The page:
Walter Salles’ “Behind the Sun” is strangely beautiful and poetic for a film about clan feuds, retributive violence and fraternal sacrifice. Taking us into a rural world that seems both totally foreign and peculiarly immediate, the picture has moments that recall the Fellini’s “La strada” and a South American variant of “The Grapes of Wrath,” but overall it’s distinctive–at once sharp and hallucinatory and, though deliberate and self-consciously “artistic,” quite affecting.
The story, inspired by the novel “Broken April” by Albanian writer Ismail Kadare, has been transposed to the parched, windswept Brazilian badlands at the turn of the nineteenth and twentieth centuries. The central conflict is one over land between two families: the Breves, a hard-scrabbling couple who can barely feed their three sons on their production of sugar cane, and the Ferreiras, a far larger and wealthier clan. As the picture opens, the oldest Breves boy has been killed by the oldest Ferreiras son, and in accordance with the “rules” of feudal warfare in the harsh locale, the next Breves boy will kill his brother’s assassin after a suitable interval (determined by when the blood on the dead man’s shirt turns yellow in the sun). Under pressure from his unyielding father (Jose Dumont) and despite the fear of his mother (Rita Assemany), Tonio Breves (Rodrigo Santoro), a dreamily handsome youth who’s clearly desirous of ending the violence, fulfills his bloody obligation, gunning down his victim after a chase through a cane field. Tonio then begs the dead boy’s grandfather (Othon Bathos) to accept a permanent peace, but the old man refuses, insisting that the feud will continue. The doomed Tonio considers fleeing, but instead seeks a brief respite from the misery of his life by attending–along with his adoring kid brother Pacu (Ravi Ramos Lacerda)–a performance by a traveling carnival couple, earthy Salustiano (Luiz Carlos Vasconcelis) and his beautiful stepdaughter Clara (Flavia Marco Antonio), in a nearby town. As Pacu watches, Tonio and Clara are drawn together, but the threat from the next Ferreiras son is already at hand.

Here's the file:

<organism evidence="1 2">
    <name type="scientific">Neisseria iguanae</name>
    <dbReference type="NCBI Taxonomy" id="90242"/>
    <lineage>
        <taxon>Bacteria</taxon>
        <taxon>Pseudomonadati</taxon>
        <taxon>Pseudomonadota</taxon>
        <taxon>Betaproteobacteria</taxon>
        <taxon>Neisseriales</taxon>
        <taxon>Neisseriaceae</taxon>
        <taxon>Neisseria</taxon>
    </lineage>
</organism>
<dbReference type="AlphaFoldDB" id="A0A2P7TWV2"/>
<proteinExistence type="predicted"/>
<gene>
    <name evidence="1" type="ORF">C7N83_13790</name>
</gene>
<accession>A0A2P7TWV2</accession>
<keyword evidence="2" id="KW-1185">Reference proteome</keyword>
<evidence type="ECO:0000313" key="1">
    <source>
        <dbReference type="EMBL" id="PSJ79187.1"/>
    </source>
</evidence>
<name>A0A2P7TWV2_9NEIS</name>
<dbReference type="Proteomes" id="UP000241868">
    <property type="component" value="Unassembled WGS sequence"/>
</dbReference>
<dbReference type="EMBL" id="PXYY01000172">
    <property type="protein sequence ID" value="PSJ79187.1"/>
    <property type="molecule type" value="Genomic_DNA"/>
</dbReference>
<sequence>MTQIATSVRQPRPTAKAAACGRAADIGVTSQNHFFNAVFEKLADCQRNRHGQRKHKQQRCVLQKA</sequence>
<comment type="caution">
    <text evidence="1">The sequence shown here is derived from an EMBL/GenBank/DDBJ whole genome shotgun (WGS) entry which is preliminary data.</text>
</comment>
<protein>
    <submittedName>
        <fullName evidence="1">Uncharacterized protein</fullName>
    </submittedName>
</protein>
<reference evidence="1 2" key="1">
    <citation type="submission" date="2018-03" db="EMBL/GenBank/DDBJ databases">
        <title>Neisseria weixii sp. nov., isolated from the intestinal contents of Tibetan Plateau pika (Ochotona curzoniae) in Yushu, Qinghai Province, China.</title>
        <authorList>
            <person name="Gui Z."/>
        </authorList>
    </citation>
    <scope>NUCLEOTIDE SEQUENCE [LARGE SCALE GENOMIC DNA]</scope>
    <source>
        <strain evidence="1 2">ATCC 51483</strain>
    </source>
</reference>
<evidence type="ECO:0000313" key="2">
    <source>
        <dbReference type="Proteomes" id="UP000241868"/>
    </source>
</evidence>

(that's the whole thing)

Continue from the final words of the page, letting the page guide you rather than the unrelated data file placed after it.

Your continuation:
This story could been treated forcefully, as a sort of small-scaled version of William Wyler’s “The Big Country” (1958). But though he uses the isolated Brazilian locale as evocatively as the Hollywood director did his vast western plains and mountains, and though he can create a viscerally exciting sequence (most notably in Tonio’s ambush of the Ferreiras boy), Salles is hardly trying to fashion an action film akin to Wyler’s. His aim is to create a magical fable of death and redemption, in which mood and pictorial composition dominate over plot and logic. In collaboration with cinematographer Walter Carbalho, he brings a woozy, dreamlike quality to the narrative, suffusing the widescreen images with light and shadow and carefully chosen colors. He’s obviously also chosen his cast for their iconic appearance; although Dumont and Santoro, in particular, give excellent performances, it’s their look, rather than the emotions they convey, that will lodge in the memory, and the same is true to an even greater extent with the rest of the actors. As a result “Behind the Sun” is likely to strike some viewers as entirely too artful and controlled–as a film so rigidly strait-jacketed by its director’s vision that it loses all sense of spontaneity. To a certain extent that’s true; but it’s also the case that the picture builds an almost mesmerizing level of intensity so long as it concentrates on the family conflict. (The introduction of Salustiano and Clara, on the other hand, does have a certain precious quality to it.) And it’s the rich, evocative side of the film that eventually wins out. “Behind the Sun” may be too studied in its effects to be entirely successful, but it offers so many entrancing moments along the way that it’s easy to forgive its affectations.